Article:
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Why I switched from BlackBerry to iPhone

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Hold up! Before you read on, please read this...

This post was published more than 10 years ago

I keep old posts on the site because I often enjoy reading old content on other people's sites. It can be interesting to see how views have changed over time: for example, how my strident teenage views have, to put it mildly, mellowed.

I'm not a believer in brushing the past under the carpet. I've written some offensive rubbish on here in the past: deleting it and pretending it never happened doesn't change that. I hope that stumbling across something that's 10 years old won't offend anyone anew, because I hope that people can understand that what I thought and felt and wrote about then is probably very different to what I think and feel and write about now. It's a relic of an (albeit recent) bygone era.

So, given the age of this post, please bear in mind:

  • My views may well have changed in the last 10 years. I have written some very silly things over the years, many of which I find utterly cringeworthy today.
  • This post might use words or language in ways which I would now consider highly inappropriate, offensive, embarrassing, or all three.
  • Factual information might be outdated.
  • Links might be broken, and embedded material might not appear properly.

Okay. Consider yourself duly warned. Read on...

A couple of days ago, I wrote about my switch from PC to Mac, and said I’d also explain how I’d come to switch form BlackBerry to iPhone. So here I go…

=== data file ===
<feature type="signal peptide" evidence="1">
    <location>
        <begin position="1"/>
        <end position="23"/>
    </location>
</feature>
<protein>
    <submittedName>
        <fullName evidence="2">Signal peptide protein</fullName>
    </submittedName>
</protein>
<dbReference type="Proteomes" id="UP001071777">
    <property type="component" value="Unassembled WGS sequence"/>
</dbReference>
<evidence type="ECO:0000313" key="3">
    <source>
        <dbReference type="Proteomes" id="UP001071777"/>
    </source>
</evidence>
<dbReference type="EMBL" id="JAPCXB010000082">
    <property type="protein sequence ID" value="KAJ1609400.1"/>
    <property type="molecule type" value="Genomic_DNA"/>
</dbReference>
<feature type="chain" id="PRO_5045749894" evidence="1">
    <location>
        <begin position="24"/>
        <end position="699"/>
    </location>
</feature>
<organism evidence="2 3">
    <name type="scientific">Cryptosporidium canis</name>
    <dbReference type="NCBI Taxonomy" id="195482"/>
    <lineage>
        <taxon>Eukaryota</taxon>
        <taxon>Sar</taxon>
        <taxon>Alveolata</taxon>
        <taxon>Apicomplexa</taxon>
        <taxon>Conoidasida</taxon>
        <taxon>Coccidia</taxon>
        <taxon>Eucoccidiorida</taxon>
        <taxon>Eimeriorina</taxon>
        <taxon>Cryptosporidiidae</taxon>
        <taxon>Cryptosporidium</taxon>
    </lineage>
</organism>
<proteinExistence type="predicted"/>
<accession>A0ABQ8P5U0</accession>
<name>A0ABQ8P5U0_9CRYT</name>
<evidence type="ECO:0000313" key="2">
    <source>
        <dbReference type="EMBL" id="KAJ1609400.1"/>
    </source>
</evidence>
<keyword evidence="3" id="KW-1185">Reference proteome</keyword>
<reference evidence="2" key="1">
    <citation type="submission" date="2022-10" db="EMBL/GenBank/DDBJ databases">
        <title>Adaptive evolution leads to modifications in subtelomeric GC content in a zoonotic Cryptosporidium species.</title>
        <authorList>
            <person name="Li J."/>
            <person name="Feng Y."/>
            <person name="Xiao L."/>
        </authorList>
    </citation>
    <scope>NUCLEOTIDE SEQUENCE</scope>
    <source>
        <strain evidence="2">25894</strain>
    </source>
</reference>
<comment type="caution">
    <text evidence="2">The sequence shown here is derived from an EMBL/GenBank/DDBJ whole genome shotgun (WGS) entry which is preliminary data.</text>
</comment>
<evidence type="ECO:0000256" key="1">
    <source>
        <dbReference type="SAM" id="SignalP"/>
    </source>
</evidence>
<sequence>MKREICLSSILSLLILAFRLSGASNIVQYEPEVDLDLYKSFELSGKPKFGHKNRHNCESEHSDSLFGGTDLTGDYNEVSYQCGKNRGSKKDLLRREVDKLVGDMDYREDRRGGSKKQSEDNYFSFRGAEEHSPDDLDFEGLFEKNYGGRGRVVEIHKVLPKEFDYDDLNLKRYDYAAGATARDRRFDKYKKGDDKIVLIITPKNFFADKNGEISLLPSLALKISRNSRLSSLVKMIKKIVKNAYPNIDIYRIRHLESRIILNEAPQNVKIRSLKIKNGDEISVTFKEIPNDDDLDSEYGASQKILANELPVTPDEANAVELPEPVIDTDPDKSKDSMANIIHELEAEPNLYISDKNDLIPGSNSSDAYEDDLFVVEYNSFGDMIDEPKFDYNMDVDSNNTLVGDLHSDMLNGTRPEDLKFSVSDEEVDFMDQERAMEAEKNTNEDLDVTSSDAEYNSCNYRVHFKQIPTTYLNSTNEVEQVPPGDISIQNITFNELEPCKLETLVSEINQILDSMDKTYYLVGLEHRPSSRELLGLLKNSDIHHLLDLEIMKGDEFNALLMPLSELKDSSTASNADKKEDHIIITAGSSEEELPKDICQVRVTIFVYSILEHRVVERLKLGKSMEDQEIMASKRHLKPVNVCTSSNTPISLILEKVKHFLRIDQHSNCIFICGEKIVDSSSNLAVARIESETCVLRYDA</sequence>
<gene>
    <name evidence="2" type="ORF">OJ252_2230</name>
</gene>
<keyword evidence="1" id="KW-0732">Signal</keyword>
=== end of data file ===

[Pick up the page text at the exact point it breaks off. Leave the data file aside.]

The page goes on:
Vodafone Logo

Vodafone Logo

Back in December 2008, I was using a Nokia 6110 Navigator, and felt I needed an upgrade to something a little more modern and useful – so I started looking. I decided that I needed a true smartphone, and felt that I probably wanted something on the Vodafone network as I knew them and liked them.

That ruled the iPhone out. But I’d decided I didn’t really want one of those anyway – I wasn’t entirely sold on the idea of a touch screen, and heck, this was a phone that couldn’t handle MMS or cut-and-paste. In many ways, it would be a downgrade.

However, I was attracted by the iPhone’s big screen… and also by the idea of a BlackBerry, which I’d heard were ‘rock solid’ for email – and email was one of the big things I wanted my new phone to do better. So I looked at the newly released BlackBerry Storm, and quickly came to love it.

I’d read all the negative reviews, but playing with it repeatedly in-store reassured me that it was right for me. The ‘click’ of the screen helped me to overcome my fears about using a touchscreen, and the reputation for rock-solid email convinced me further.

In March 2009, as I blogged at the time, I upgraded.

BlackBerry Storm

BlackBerry Storm

And I loved it. It connected with most of my email accounts out of the box (with the exception of my NHSmail account, which I never anticipated it connecting to), and it worked exactly as I wanted it to. The SurePress screen was a massive hit. The battery life wasn’t great, but I’d planned for that and bought a charging dock to keep next to my bed, and used the phone as my alarm clock. The perfect solution.

But over the next 12 months, things began to niggle me. The Storm crashed quite regularly – perhaps once a day, a battery-pull would be necessary to reboot the device to get it working again. And rebooting a Storm is not exactly an instantaneous process. Syncing the phone over-the-air worked brilliantly for my Calendar and Contacts, but when I wanted to connect to my PC to transfer photos from the device, it was more than a little laborious.

As time went on, I simply became more and more frustrated with the device, and had my mind set on a high-end QWERTY BlackBerry as my next phone of choice.